Another Detail from Ocean Waves Border Detail from Wandering Foot

Vines is the best known and most traveled of the McCord quilts, but this one--called Branches--was and is my personal favorite.


Even though my photos seem now to capture as much of the event itself as the quilts in the exhibit--there are precious few quilter-free shots--it was fun to revisit that day. If you'd like to see more, check out my (new) Flickr set, Quilting Genius.

I guess I'm not the only one that thinks this exhibit is worth re-visiting. Although The Henry Ford didn't produce and sell a catalog and couldn't extend the short run of the show, despite it's overwhelming popularity, they still have information about it, here, on their site, including their own online exhibit.

Monday, June 18, 2007

Duck, Duck, No Goose

The geese have abandoned the pond out back, but this family of ducks provide plenty of entertainment for me and the cats. Yesterday, Mama brought her young charges up near my patio to feast on the spilled seeds under my neighbor's birdfeeder. The kids are in the shady spot ... Mama stands guard (and chases away the rest of th flock when they're around.)

Ducks chow down

As soon as I opened the door, to snap a photo, they were on the run, with Mama in the lead.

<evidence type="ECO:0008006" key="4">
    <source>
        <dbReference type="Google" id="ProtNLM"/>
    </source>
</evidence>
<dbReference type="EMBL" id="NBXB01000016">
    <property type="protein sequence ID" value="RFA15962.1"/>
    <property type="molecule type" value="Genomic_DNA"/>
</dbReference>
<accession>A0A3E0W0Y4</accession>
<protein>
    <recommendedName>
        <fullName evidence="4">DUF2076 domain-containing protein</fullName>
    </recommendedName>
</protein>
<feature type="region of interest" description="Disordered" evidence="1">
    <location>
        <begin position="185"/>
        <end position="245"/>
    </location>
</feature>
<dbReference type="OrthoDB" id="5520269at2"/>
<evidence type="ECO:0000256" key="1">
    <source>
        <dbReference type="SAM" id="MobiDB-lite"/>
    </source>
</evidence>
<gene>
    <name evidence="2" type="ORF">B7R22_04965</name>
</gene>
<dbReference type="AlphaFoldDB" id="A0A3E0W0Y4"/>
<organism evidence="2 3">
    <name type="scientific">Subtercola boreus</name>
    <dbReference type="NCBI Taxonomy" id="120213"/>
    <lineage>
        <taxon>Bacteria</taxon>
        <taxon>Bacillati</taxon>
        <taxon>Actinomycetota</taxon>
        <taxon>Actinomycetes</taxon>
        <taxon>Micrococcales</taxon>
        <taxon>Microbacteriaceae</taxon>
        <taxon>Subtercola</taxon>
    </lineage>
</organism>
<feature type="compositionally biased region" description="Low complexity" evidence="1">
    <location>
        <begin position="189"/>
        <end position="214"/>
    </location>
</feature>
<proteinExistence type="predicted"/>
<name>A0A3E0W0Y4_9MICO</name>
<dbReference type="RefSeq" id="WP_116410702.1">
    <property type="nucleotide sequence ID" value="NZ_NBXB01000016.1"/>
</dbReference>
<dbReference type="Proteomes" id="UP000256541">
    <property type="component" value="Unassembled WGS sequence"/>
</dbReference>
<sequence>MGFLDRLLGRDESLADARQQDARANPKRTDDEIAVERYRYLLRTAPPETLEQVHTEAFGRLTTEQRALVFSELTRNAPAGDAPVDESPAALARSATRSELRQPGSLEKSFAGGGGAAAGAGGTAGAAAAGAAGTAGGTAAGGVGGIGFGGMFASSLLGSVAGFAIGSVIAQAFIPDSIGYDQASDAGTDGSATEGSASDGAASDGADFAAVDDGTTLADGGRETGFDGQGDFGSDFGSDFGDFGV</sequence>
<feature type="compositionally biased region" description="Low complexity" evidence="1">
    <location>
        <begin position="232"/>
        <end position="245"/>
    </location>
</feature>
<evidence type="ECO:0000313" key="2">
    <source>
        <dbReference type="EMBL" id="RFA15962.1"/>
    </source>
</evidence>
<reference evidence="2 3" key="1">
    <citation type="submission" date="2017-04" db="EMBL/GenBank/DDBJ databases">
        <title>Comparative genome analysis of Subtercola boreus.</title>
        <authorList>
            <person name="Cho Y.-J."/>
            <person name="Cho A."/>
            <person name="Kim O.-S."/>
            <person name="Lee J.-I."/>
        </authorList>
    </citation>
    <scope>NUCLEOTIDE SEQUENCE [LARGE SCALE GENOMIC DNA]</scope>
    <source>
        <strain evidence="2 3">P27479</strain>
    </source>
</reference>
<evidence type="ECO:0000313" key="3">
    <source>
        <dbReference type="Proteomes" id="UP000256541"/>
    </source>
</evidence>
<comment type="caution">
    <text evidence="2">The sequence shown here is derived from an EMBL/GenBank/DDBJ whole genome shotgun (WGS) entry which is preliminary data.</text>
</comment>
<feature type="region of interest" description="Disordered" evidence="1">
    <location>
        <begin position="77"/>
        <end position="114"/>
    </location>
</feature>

Heading Home

I couldn't believe how fast they moved. In no time, they were back in their comfort zone, on the water, with the rest of the family.

Ducks afloat

A heron has also moved into my neighborhood for summer, but he is nearly impossible to photograph--I have lots of photos backlit by the sunrise or taken just after he has flown away ....

Saturday, June 16, 2007

Doll Quilt Swap II

After learning about the Doll Quilt Swap on The Calico Cat blog and seeing the sweet little quilts from the first round, I knew I wanted to play.

You can see individual photos of the quilts in the Doll Quilt Swap pool on Flickr. This time around, there are 100 Doll Quilt Swappers--I am clearly not the only one who was charmed by these little pieces of art.

I can't wait to find out what kind of quilt I'll be making and for whom. I'm jealous of those who have already started. Amy has shared some of her inspiration fabrics and challenged other swappers to post a sneek peek. Lisa already has blocks made and up on the design wall for her Denyse-Schmidt-loving partner in the swap.

Friday, June 15, 2007

Making Fabric

Here are some quilts from NQA 2007 with surface design techniques that made me want to go home and try ...

All the color in this quilt, Morning Glory, by Irena Bluhn of Little Elm, Texas, was added to the surface using colored pencils and textile medium, AFTER the quilting was complete.

Morning Glory

I especially loved the feathers and the background, created by quilting freehand with green thread.

Detail from Morning Glory Detail from Morning Glory